If you've been living under a rock—or off Twitter—the last few weeks, you might have missed the Twitter-Musk saga, which appears to be ending in the billionaire successfully taking Twitter private.
On April 4, Twitter broke when Tesla CEO, Elon Musk, became its largest shareholder. The story spread with commentators giving their take on how his involvement may change the company's trajectory for better or worse. As the Twitter-Musk saga is nearing its conclusion, we look back on the company's performance, the challenges it is trying to overcome and how it intends to capture the creator economy. But we particularly dig deeper into why it matters to Africa's creator economy.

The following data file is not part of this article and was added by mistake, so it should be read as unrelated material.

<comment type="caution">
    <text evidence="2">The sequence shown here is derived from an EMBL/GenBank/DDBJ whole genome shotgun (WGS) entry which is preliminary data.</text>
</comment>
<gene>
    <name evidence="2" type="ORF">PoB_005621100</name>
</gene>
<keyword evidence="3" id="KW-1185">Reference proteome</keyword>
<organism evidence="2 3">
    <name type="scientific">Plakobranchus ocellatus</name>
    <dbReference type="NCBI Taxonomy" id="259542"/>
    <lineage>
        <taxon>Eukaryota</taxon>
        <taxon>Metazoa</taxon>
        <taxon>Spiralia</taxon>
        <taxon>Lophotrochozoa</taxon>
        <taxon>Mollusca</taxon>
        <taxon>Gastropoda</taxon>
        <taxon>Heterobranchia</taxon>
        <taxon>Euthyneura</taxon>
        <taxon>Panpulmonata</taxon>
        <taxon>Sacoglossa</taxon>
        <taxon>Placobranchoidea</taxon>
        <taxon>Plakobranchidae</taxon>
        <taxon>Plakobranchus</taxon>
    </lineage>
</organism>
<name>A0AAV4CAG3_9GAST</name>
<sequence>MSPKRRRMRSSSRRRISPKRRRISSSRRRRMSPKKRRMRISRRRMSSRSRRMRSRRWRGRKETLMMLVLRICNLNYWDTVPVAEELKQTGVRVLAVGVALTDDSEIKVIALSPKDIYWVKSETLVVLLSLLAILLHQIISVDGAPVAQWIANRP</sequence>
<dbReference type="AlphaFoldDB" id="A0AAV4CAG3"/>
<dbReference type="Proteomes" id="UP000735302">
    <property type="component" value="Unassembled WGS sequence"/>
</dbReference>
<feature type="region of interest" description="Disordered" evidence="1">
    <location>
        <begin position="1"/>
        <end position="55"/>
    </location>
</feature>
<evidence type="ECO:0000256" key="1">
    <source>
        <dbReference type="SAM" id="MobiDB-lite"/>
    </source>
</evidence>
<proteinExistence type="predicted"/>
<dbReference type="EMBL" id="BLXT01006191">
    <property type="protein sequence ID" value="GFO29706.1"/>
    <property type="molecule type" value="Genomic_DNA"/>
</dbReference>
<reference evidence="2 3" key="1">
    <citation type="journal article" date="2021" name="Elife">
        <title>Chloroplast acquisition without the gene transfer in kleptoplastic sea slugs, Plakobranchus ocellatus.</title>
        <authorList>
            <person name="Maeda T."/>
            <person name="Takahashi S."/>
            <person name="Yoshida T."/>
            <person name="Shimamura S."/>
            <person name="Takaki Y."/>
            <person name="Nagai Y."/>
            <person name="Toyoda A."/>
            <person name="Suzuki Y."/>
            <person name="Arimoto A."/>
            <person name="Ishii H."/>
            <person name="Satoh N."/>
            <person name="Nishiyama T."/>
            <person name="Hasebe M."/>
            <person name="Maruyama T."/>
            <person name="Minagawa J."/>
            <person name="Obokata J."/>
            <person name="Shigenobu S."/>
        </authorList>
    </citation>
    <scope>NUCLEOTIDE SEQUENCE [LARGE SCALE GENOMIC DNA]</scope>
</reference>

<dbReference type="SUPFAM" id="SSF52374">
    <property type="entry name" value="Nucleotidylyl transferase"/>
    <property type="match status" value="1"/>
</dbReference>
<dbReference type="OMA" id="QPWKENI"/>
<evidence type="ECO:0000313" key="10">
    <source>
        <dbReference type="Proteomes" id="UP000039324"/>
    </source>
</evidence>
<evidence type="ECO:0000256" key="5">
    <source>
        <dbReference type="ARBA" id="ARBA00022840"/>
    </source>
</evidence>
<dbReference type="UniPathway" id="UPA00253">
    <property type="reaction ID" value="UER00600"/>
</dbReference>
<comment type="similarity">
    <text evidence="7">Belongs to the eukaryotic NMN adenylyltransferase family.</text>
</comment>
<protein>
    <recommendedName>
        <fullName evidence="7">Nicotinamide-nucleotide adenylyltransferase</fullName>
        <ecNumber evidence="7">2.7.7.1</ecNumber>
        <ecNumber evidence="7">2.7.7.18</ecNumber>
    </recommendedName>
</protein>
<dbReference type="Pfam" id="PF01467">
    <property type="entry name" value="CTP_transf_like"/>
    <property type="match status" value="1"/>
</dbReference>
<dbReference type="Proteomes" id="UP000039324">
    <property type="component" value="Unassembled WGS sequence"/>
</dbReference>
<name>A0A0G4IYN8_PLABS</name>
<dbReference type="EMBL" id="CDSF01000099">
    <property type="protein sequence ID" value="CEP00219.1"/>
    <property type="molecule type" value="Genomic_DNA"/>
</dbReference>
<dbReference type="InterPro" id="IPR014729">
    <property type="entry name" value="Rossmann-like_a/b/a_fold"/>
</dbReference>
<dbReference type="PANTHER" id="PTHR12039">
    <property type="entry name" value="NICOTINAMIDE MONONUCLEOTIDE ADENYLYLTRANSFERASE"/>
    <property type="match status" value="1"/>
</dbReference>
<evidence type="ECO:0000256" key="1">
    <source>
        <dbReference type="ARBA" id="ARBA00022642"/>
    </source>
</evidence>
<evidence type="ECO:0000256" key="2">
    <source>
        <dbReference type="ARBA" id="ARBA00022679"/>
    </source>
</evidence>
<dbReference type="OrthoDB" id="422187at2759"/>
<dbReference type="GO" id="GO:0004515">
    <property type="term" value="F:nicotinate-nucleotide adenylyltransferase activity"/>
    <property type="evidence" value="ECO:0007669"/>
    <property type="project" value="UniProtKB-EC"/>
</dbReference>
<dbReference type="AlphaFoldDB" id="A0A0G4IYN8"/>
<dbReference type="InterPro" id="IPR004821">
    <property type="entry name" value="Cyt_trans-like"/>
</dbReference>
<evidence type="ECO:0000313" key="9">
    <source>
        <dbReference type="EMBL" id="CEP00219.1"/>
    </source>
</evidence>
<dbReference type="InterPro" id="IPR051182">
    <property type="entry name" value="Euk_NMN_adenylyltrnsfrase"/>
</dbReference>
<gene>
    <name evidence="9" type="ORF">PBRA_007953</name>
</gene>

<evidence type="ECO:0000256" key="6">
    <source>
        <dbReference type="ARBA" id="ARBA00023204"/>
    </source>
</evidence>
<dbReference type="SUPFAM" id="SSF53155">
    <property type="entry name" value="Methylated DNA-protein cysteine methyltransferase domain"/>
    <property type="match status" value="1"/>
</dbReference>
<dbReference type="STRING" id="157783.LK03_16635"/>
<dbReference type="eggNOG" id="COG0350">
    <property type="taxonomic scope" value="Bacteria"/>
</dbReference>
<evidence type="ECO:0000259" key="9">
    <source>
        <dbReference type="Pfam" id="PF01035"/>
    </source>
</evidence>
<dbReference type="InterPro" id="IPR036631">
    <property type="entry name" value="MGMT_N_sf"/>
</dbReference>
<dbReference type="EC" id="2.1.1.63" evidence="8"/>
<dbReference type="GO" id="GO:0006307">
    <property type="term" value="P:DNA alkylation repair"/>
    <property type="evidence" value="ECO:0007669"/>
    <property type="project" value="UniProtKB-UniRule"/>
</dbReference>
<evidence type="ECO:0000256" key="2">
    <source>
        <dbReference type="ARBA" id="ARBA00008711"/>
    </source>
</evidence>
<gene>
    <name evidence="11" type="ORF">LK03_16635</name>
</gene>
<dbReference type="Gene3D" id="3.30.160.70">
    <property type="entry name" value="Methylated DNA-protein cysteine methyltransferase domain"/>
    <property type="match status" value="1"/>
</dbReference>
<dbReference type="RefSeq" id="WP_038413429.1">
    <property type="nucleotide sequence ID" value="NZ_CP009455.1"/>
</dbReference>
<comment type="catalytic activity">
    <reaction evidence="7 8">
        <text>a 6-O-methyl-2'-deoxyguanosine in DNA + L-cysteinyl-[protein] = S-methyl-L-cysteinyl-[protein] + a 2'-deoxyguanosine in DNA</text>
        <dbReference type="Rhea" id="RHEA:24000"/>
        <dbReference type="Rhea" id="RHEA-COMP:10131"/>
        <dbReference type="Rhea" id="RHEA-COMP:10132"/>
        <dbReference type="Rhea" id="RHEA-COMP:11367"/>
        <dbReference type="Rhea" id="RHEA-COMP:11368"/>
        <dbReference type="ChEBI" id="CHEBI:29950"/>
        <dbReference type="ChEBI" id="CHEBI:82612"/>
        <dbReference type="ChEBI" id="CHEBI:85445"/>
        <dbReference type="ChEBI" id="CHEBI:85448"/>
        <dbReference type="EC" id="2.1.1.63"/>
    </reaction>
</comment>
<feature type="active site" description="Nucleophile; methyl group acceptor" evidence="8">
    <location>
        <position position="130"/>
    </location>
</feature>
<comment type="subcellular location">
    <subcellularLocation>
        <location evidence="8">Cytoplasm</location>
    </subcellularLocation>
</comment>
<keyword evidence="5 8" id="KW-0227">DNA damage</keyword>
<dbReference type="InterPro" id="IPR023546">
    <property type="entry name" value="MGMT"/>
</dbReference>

The world’s wealthiest man, Elon Musk, is on the verge of acquiring Twitter, the 15th largest social media site by the number of active monthly users.
Twitter has struggled to keep pace with its Meta rivals and Google in terms of advertising revenue and engagements
Twitter wants to crack the creator economy. Creators build an audience on the platform but go to Instagram, TikTok, and YouTube to monetize their content. The new Musk-led ownership of the platform will have to make changes for this to happen
Here is a brief timeline for those who are trying to catch up.